Hi, welcome to our respiratory video series. Now on this one, we're going to talk about
high-flow oxygen delivery methods. That includes a Venturi mask, a trach collar, CPAP, and
BiPAP. Okay now we're going to talk about everything a nurse needs to know to have a basic
understanding of each of these methods. Now we're going to start with trach collar because
it's a little unique. What does a patient have to have to get the benefit from a trach collar?
Right, a trach. Now a tracheostomy is a surgical procedure. The surgeon will make an incision
in the neck. Remember your windpipe or your tracheas, it's in front of your esophagus, they
will insert a trach tube. Now a trach tube generally has an outer cannula and an inner cannula.
That inner cannula can be removed for cleaning or thrown away. But in order to use a trach
collar, the patient has to have a tracheostomy. So this won't be one that you use very often
unless you're in a specialized kind of unit. So tracheostomy collar will fit right over the trach,
it's a high-flow device, it provides oxygen or humidified room air to a tracheostomy. Now the
oxygen settings are similar to what we would use for a Venturi mask. How about some trivia?
What does an air entrainment mean in oxygen therapy? That's an odd word and you probably
haven't heard it before. So let's break it down. Air entrainment is the movement of room air
into the chamber of a jet nebulizer used to treat respiratory diseases. Okay, so a Venturi mask
is also known as an air entrainment mask. Now we hook that up to oxygen, but it's a high-flow
device. Sometimes we use this for patients with COPD but need a very precise oxygen measurement.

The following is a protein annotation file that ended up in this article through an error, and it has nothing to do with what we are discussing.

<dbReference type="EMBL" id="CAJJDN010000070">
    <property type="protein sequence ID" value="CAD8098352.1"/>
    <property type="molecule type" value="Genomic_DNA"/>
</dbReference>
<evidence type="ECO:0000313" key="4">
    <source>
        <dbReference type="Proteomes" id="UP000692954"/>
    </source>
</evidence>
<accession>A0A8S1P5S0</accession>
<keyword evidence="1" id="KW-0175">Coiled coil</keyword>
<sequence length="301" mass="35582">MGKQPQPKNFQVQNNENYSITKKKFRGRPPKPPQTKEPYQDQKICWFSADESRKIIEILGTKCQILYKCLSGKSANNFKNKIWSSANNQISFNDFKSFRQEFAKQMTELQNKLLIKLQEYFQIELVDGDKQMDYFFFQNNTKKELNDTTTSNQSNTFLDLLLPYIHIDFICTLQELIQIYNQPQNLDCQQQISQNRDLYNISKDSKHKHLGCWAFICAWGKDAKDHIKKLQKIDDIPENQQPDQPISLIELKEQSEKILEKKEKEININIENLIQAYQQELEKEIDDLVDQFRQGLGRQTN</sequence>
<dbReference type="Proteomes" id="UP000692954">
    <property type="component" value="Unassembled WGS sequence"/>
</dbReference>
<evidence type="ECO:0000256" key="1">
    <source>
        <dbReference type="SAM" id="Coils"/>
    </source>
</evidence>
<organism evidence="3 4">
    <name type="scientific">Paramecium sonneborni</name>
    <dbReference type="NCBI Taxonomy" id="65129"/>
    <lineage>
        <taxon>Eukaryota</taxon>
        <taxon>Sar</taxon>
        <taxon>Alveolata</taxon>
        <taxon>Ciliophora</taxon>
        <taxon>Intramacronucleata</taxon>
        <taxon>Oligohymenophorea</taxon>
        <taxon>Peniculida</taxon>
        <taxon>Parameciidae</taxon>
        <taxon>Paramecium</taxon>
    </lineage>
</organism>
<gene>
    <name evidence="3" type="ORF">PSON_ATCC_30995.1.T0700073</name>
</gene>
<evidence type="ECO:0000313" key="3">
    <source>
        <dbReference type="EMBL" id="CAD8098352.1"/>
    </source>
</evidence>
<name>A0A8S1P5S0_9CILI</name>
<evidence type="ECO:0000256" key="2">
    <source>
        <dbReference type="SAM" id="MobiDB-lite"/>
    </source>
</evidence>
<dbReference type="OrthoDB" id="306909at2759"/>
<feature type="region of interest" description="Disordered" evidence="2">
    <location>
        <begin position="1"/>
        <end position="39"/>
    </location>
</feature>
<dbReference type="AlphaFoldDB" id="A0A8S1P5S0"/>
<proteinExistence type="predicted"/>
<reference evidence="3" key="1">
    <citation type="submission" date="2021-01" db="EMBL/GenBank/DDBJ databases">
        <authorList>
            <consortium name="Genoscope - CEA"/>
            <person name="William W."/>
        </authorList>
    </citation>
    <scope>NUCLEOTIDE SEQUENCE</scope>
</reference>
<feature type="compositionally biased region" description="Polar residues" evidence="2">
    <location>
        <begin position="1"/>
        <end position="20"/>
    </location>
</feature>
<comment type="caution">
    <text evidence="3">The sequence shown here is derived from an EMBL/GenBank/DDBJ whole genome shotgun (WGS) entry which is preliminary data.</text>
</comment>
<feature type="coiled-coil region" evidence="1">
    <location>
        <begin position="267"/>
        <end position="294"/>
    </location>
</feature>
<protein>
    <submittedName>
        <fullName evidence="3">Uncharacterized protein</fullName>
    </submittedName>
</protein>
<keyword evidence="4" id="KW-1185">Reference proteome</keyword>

So that's why these are beneficial because we can more precisely measure the amount of oxygen
that's going in to the patient through the mask than we could with say a low-flow device like a
nasal cannula. So, we work with COPD patients, they're predominantly who you'll see this on,
but they can be used on a variety of patients, helps us with that precise oxygen measurement.
Well, how many times can one person use the phrase precise oxygen measurement in a sentence?
I know it kind of overkilled on that one, but that's the benefit of a Venturi mask so I want to
repeat it over and over again to be sure you're clear on that point. Now it comes with a set of
ports or jets, they're all color coated and that's kind of fun or have an attachment that
rotates like a little dial to set the FiO₂. So let me give you an example of the kind that comes
with different colored ports. So, one Venturi mask may come with like 5 different-sized ports.
Now how these ports work is depending on which port you put on that determines the amount
of the FiO₂. It's going to range from 24%-60% with a Venturi mask. So the blue one will deliver
2-4 liters, the white one 4-6, and on and on and on. So depending on what you're shooting for
with your patient, that will determine the color of the port or adaptor you put on the Venturi
mask. Now we have those situated where they have the big end on the bottom and the tiny
end on the top. The wider end is the one that will attach to the mask, the smaller end is what
the oxygen tubing attaches to.